A Distinction With a Difference

Both Protestants and Catholic often refer to the Church as a Body: you’ll frequently hear Protestants use the term “body of believers,” while Catholics use terms like “the Mystical Body of Christ.” Despite using the same (or similar) terms, I think we mean different things.

Princeton’s WordNet has these as the top two definitions of “body”:

  1. body, organic structure, physical structure (the entire structure of an organism (an animal, plant, or human being)) “he felt as if his whole body were on fire”
  2. body (a group of persons associated by some common tie or occupation and regarded as an entity) “the whole body filed out of the auditorium”; “the student body”; “administrative body”

Roughly speaking, Catholics mean something near the first definition, and Protestants mean something near the second. The phrase “body of believers” draws up images quite similar to “student body,” as if all the faithful might crowd into a gymnasium for the Final Judgment. But describing the Church as the Mystical Body of Christ is drawn much more directly, and more faithfully, from Scripture.

Paul spells out the Mystical Body of Christ at length in 1 Corinthians 12:12-31, and it’s quite clearly an organized, structured institution, not simply a mass of people. The NIV version of 1 Cor. 12:12 is good, in that it begins, “The body is a unit,” a phrase which is far more apt for the first definition than the second. Here’s the NAB’s translation of this passage:

As a body is one though it has many parts, and all the parts of the body, though many, are one body, so also Christ. For in one Spirit we were all baptized into one body, whether Jews or Greeks, slaves or free persons, and we were all given to drink of one Spirit.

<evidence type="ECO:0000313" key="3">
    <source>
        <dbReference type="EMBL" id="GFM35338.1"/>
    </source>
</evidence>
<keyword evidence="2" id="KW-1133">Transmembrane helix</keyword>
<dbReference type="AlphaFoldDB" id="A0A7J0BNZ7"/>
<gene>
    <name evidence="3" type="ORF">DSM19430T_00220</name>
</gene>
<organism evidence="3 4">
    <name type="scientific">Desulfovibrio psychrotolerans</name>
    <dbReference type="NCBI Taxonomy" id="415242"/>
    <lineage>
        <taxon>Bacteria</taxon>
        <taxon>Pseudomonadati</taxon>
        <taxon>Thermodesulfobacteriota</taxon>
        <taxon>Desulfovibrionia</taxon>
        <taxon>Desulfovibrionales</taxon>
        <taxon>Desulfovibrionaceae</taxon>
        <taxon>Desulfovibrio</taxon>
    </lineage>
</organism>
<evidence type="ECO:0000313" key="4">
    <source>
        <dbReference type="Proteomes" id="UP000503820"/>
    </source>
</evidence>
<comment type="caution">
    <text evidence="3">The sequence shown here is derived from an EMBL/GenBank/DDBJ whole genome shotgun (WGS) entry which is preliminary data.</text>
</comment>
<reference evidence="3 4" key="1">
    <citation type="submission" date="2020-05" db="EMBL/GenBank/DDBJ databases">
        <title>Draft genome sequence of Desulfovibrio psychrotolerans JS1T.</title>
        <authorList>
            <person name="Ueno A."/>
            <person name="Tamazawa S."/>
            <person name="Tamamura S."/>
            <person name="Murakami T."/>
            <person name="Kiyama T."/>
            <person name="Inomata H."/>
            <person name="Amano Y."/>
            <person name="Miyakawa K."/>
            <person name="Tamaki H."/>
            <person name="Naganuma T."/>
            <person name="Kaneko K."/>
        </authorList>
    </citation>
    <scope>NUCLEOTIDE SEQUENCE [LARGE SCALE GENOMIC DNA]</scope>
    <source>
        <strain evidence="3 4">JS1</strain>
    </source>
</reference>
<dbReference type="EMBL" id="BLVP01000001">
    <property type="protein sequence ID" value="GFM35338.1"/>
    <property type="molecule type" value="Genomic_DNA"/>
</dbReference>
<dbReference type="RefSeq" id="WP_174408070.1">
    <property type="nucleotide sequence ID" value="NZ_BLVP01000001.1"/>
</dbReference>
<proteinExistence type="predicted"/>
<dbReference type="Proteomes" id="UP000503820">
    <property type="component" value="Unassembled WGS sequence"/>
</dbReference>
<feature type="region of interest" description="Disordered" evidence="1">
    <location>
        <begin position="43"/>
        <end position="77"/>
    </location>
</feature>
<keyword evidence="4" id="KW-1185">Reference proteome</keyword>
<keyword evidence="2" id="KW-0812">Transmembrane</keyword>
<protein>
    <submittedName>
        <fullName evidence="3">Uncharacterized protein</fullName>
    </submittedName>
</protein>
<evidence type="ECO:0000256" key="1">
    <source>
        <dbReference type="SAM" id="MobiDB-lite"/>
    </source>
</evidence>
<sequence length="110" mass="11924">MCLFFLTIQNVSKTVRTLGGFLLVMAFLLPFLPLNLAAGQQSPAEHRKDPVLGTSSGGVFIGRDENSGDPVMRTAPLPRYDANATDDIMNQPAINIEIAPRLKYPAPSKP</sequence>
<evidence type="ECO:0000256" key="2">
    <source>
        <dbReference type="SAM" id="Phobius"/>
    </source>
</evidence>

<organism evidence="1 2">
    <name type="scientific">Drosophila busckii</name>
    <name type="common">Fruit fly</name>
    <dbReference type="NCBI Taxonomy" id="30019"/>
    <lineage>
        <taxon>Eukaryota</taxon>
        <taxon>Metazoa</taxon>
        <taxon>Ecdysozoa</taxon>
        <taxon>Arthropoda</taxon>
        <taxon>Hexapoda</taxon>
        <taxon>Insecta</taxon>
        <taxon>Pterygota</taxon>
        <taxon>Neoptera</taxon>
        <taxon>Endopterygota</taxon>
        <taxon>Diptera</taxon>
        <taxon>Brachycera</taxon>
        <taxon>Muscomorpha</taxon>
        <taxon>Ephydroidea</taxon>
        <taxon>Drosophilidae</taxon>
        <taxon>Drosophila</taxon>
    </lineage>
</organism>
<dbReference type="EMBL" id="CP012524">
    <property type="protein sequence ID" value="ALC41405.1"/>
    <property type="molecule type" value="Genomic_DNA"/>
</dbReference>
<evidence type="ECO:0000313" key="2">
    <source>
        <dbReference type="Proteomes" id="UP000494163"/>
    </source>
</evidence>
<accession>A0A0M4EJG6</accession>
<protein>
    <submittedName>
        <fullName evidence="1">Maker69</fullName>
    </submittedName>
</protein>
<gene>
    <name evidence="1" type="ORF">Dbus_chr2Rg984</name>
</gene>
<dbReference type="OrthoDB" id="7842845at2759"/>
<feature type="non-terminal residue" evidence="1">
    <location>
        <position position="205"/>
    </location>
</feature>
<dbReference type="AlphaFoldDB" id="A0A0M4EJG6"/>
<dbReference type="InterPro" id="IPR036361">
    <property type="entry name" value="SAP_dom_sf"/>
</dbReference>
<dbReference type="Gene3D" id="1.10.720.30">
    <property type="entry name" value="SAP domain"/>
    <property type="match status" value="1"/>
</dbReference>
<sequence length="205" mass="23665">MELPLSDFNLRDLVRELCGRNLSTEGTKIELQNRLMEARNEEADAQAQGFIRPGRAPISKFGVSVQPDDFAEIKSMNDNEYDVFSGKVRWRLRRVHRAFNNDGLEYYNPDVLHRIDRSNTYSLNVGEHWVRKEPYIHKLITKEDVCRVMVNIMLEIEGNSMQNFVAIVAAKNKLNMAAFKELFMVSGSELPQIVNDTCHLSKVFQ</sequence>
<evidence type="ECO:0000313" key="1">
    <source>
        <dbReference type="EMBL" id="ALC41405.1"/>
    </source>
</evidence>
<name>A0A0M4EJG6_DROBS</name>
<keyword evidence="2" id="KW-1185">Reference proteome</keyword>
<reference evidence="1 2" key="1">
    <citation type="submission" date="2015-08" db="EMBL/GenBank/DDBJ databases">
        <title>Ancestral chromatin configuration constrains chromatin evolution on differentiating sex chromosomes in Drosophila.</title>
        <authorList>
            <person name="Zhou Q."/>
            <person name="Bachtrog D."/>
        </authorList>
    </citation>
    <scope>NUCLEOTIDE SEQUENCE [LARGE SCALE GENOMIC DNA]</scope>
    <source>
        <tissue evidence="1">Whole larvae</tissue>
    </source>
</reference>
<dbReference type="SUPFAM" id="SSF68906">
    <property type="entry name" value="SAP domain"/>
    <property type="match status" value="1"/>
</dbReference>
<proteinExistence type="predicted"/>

Now the body is not a single part, but many. If a foot should say, “Because I am not a hand I do not belong to the body,” it does not for this reason belong any less to the body. Or if an ear should say, “Because I am not an eye I do not belong to the body,” it does not for this reason belong any less to the body. If the whole body were an eye, where would the hearing be? If the whole body were hearing, where would the sense of smell be? But as it is, God placed the parts, each one of them, in the body as he intended. If they were all one part, where would the body be? But as it is, there are many parts, yet one body.

The eye cannot say to the hand, “I do not need you,” nor again the head to the feet, “I do not need you.” Indeed, the parts of the body that seem to be weaker are all the more necessary, and those parts of the body that we consider less honorable we surround with greater honor, and our less presentable parts are treated with greater propriety, whereas our more presentable parts do not need this. But God has so constructed the body as to give greater honor to a part that is without it, so that there may be no division in the body, but that the parts may have the same concern for one another. If (one) part suffers, all the parts suffer with it; if one part is honored, all the parts share its joy.

Now you are Christ’s body, and individually parts of it. Some people God has designated in the church to be, first, apostles; second, prophets; third, teachers; then, mighty deeds; then, gifts of healing, assistance, administration, and varieties of tongues. Are all apostles? Are all prophets? Are all teachers? Do all work mighty deeds? Do all have gifts of healing? Do all speak in tongues? Do all interpret? Strive eagerly for the greatest spiritual gifts. But I shall show you a still more excellent way.

The references to organization and structure in this passage are too many to name: Paul even numbers the positions which are most important (“first, Apostles…”), and talks at great length about the different roles and responsibilities each of us are called to within the Body. In Colossians 2:18-19, Paul describes the Body of Christ in relationship to Her Head, Christ:

Do not let anyone who delights in false humility and the worship of angels disqualify you for the prize. Such a person goes into great detail about what he has seen, and his unspiritual mind puffs him up with idle notions. He has lost connection with the Head, from whom the whole body, supported and held together by its ligaments and sinews, grows as God causes it to grow.